Chapters 2 and 3 begin by introducing the reader to the vast repertoire of network models. Tim Evans (ch. 2) lays out the strengths and weaknesses of an array of spatial network models, enabling the reader to make an informed decision about the most suitable model based on their data and scale of analysis. This includes his own collaborative endeavor, ariadne, that digitally models networks and has the flexibility to allow data-specific inputs and outputs that better reflect real social systems (28–31). Ray Rivers (ch. 3) picks up these threads through a practical demonstration of the different models used for the networks before and after the Theran eruption. While other models (e.g., simple gravity and radiation) emphasize the discontinuity of post-eruption networks, the ariadne program accurately simulates the continuity visible in the archaeological record. It demonstrates that, without Thera, Late Bronze Age networks were not diminished but rather reformed to use Phylakopi as a link between the Cyclades and other regions. As a cautionary note, Rivers advises the reader that even though the data quality is not robust enough to be statistically significant, this hurdle can be overcome by choosing a model that makes as few assumptions as possible and testing various models to find one that best reflects the network as it evolves through time.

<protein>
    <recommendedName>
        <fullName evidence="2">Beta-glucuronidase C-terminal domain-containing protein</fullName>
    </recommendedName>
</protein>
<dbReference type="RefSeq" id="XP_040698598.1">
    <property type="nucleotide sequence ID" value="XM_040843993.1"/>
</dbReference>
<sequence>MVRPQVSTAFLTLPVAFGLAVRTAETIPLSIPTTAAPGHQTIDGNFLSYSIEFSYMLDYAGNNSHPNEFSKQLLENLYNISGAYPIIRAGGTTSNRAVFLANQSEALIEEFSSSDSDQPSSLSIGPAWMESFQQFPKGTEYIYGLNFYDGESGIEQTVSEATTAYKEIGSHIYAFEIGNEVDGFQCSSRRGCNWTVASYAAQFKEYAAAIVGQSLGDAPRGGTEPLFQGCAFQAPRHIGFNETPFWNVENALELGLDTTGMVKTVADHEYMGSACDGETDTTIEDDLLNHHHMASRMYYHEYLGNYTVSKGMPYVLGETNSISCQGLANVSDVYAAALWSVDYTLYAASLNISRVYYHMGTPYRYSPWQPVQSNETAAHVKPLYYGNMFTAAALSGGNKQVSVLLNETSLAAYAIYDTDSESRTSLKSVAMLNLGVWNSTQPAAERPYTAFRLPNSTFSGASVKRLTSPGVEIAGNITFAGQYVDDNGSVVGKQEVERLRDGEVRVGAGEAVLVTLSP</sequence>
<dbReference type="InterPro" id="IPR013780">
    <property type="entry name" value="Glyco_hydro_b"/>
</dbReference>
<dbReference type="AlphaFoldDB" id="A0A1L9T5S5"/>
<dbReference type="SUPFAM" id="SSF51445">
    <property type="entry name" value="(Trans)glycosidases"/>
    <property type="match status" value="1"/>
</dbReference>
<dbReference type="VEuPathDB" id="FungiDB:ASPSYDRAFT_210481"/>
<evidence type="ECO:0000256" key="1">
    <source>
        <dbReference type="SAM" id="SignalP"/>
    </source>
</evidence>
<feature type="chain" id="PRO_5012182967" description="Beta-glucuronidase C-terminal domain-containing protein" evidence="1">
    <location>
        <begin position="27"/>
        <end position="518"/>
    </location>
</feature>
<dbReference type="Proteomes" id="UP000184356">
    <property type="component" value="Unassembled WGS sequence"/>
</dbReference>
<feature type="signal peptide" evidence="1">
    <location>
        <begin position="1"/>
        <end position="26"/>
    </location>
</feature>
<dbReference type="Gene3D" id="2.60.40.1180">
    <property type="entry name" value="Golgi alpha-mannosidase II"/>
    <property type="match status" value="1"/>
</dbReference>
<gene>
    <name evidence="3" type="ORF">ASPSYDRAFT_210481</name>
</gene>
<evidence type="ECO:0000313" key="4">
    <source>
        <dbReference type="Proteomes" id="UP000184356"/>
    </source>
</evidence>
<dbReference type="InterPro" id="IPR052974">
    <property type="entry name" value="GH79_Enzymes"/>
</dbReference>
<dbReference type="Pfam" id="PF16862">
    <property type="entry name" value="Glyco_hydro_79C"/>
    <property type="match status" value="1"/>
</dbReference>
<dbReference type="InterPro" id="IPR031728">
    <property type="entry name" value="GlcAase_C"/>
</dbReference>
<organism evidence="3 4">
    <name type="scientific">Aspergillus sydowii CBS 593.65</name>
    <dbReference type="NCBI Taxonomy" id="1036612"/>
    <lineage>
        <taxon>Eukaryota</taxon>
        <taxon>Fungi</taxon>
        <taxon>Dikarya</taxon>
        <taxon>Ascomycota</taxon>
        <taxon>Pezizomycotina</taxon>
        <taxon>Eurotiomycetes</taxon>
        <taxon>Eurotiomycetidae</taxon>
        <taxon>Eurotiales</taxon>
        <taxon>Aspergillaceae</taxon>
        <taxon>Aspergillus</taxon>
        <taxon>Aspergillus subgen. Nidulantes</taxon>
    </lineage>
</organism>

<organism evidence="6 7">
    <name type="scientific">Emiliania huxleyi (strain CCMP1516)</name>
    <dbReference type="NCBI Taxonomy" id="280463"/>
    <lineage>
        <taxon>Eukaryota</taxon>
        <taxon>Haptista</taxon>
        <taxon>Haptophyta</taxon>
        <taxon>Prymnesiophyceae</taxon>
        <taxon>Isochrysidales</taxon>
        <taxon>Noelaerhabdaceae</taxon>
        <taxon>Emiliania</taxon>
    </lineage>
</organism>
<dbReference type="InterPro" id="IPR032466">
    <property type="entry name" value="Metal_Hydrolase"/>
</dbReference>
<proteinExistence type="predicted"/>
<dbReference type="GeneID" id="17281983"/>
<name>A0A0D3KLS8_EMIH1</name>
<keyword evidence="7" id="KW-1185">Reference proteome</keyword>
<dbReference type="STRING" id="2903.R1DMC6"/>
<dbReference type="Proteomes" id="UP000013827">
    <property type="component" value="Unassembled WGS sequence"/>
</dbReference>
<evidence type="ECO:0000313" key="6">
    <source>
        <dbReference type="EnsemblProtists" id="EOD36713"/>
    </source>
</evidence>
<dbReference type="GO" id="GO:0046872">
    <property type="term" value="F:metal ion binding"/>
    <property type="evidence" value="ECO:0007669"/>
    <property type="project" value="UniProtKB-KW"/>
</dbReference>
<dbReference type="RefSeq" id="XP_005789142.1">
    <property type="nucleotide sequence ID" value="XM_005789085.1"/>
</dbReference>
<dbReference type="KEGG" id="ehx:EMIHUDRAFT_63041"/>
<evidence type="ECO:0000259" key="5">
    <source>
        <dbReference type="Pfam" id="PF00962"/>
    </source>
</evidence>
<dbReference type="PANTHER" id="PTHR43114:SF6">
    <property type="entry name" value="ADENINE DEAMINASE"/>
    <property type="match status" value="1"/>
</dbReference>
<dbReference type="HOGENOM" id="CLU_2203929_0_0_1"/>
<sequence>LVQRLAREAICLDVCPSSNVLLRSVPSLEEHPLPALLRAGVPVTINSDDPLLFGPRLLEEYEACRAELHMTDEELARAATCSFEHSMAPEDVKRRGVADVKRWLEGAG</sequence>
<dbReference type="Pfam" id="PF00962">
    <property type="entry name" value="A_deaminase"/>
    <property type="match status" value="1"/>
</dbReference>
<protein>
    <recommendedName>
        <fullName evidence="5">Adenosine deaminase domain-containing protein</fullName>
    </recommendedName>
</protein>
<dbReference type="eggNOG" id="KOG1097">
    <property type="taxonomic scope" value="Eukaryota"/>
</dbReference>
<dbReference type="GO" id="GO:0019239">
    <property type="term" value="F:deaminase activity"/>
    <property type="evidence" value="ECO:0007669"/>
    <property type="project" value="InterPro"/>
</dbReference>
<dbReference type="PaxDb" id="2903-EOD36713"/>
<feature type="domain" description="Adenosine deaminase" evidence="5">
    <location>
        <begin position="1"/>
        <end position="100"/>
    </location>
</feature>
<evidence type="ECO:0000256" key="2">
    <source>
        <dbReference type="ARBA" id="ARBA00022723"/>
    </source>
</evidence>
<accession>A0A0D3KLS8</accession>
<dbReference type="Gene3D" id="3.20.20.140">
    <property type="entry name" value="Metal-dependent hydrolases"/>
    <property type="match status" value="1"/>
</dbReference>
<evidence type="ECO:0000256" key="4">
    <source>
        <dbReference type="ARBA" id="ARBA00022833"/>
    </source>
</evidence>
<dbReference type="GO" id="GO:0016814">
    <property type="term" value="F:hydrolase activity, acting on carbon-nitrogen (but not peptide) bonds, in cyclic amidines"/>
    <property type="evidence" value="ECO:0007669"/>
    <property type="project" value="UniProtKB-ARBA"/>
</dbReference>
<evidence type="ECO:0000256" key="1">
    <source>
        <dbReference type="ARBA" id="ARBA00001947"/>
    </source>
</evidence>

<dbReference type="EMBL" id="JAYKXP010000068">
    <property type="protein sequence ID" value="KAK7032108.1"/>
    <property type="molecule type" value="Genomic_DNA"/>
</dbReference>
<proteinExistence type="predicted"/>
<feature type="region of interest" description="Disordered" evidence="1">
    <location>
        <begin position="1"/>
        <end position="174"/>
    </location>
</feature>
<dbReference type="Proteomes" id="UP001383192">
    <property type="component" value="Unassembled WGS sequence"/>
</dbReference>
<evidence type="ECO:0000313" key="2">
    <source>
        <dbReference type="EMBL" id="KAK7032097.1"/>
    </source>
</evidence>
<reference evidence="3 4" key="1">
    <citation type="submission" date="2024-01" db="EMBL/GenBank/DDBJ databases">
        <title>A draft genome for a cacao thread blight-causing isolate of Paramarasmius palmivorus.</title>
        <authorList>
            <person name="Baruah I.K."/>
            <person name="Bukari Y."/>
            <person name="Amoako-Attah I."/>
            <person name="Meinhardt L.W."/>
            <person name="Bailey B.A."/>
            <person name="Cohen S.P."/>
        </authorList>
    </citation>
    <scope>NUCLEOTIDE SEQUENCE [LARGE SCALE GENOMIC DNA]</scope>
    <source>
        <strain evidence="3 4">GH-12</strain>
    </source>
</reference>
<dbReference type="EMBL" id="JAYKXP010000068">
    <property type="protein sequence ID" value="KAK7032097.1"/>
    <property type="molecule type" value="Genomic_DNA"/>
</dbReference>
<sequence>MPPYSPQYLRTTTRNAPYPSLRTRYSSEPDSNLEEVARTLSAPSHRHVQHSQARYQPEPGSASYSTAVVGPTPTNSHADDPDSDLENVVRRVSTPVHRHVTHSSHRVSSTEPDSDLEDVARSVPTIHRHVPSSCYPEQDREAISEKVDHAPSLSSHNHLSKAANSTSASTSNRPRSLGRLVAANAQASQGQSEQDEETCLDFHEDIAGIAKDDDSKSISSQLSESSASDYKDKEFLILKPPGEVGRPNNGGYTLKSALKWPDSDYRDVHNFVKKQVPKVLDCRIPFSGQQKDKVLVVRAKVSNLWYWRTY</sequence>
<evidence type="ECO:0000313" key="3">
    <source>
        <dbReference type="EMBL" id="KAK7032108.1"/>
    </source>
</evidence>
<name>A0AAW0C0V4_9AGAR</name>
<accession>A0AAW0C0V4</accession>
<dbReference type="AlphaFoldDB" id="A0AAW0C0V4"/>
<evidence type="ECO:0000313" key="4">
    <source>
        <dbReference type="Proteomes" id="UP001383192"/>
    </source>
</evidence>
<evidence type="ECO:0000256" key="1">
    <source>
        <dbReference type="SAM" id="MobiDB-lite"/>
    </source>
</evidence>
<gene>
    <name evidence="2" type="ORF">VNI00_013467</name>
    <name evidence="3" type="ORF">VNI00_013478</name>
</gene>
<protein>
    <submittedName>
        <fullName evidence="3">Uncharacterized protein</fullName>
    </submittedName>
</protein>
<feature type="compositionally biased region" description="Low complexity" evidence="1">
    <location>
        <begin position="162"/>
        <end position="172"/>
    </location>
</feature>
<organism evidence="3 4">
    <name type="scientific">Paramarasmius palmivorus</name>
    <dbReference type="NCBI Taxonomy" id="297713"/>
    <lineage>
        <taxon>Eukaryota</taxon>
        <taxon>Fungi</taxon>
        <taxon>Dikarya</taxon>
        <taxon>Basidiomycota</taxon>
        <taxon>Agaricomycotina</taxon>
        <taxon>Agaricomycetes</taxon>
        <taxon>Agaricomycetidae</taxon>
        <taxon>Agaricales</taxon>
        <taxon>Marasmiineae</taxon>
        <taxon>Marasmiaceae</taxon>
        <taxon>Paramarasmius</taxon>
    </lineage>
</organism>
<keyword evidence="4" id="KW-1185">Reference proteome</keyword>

The following chapters move away from a quantitative approach to focus on the qualitative aspects of multiscalar networks. Together, Thomas Tartaron and Barbara Kowalzig demonstrate the utility of theoretical frameworks influenced by network science without explicit engagement with formal analysis models. Tartaron (ch. 4) examines the interplay between local, microregional networks that were part and parcel of quotidian life in the Bronze Age Saronic Gulf and interactions and events at larger, interregional scales. Skeptical of the disparity between the practical limitations of communication in prehistory and the concerns of models drawn from modern social network analysis, he utilizes ethnoarchaeology in Greece and India prior to the end of World War II to shed light on local practices. Kowalzig (ch. 5) similarly evaluates the reciprocal relationship between economic and religious networks within the context of “cultic cabotage” (108). Small-world dynamics, such as the shared religious practices embedded within the cults of Artemis lining the Euboean Gulf, were linked to long-distance trade through weak ties, creating cognitive maps of maritime space that shaped socioeconomic networks.